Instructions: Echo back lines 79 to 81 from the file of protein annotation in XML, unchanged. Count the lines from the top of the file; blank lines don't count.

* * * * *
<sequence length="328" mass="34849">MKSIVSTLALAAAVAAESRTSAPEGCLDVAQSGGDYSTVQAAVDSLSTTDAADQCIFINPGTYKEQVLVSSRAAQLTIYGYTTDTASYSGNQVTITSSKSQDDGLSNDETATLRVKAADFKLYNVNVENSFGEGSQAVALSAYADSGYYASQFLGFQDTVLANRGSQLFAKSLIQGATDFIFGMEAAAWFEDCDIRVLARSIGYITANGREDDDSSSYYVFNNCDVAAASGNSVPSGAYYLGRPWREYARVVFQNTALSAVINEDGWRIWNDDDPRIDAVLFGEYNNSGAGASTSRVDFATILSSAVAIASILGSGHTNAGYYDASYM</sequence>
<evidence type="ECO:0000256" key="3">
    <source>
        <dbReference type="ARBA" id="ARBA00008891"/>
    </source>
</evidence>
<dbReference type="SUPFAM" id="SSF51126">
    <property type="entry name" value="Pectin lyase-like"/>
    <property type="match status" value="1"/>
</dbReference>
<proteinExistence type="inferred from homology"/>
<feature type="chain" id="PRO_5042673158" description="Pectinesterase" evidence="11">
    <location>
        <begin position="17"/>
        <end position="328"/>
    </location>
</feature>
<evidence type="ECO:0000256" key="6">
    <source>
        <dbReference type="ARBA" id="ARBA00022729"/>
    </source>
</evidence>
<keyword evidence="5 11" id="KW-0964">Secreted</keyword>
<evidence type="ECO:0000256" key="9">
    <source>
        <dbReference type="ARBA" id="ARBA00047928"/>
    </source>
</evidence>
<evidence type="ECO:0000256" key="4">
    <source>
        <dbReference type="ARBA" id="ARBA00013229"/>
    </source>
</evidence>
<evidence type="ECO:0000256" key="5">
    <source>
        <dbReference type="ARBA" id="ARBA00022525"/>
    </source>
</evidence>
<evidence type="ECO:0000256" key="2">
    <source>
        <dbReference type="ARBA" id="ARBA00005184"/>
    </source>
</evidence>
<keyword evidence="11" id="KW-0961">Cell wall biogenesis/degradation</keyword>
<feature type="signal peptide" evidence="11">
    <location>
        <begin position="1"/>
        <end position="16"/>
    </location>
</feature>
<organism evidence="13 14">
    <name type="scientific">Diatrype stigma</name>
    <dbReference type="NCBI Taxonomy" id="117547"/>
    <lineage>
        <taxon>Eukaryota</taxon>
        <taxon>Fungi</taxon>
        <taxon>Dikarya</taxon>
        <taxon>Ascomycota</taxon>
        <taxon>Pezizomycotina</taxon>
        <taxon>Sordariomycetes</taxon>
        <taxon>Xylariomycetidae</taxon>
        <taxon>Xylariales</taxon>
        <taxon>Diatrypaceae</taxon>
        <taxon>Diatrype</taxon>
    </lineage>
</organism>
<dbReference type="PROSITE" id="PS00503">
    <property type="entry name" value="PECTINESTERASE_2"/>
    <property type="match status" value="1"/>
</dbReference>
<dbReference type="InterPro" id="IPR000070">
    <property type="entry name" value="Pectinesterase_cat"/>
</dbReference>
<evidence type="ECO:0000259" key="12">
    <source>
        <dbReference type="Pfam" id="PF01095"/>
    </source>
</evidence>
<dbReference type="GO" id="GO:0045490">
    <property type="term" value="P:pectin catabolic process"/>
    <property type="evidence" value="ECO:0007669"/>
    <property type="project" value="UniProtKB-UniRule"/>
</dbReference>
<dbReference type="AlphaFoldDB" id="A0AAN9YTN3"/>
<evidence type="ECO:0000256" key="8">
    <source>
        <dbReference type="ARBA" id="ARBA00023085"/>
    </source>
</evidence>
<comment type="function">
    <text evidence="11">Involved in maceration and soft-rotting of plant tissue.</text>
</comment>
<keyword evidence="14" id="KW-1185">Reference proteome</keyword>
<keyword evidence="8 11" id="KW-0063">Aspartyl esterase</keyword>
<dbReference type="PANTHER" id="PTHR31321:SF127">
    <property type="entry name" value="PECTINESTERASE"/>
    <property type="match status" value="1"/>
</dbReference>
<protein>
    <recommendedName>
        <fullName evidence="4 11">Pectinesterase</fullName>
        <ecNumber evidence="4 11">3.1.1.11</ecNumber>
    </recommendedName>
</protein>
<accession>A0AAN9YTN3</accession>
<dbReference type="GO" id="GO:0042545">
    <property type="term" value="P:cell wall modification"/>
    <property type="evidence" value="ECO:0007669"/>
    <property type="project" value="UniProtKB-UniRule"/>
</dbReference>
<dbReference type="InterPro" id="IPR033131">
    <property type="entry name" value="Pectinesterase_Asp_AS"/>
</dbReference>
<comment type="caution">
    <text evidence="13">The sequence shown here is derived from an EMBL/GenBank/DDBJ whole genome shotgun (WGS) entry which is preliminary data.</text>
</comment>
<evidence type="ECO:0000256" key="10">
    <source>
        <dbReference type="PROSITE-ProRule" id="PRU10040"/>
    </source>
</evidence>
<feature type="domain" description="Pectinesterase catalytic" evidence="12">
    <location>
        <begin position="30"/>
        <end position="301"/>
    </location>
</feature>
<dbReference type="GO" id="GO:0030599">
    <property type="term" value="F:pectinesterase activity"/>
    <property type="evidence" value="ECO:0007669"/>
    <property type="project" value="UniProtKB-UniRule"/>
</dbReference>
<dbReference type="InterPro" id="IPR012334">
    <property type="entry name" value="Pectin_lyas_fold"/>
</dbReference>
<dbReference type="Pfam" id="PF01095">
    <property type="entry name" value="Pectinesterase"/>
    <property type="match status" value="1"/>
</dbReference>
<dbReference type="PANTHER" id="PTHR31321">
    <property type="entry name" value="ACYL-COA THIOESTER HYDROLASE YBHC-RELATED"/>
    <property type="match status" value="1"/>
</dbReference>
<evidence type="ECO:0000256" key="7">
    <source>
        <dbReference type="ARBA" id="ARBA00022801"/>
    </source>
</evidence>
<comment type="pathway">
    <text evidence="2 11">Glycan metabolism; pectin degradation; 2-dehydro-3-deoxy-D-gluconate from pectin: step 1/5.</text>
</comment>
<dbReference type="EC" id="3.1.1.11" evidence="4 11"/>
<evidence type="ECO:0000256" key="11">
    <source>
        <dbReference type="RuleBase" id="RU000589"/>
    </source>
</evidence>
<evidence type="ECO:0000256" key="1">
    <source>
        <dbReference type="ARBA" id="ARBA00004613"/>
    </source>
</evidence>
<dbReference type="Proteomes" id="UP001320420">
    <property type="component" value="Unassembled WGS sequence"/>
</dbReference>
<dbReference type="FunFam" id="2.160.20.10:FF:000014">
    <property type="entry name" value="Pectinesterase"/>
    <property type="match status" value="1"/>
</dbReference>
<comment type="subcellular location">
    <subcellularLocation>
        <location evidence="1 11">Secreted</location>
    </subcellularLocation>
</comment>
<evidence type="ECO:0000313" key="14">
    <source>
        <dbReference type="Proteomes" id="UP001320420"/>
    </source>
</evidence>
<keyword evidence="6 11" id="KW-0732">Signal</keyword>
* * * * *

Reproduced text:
<dbReference type="GO" id="GO:0045490">
    <property type="term" value="P:pectin catabolic process"/>
    <property type="evidence" value="ECO:0007669"/>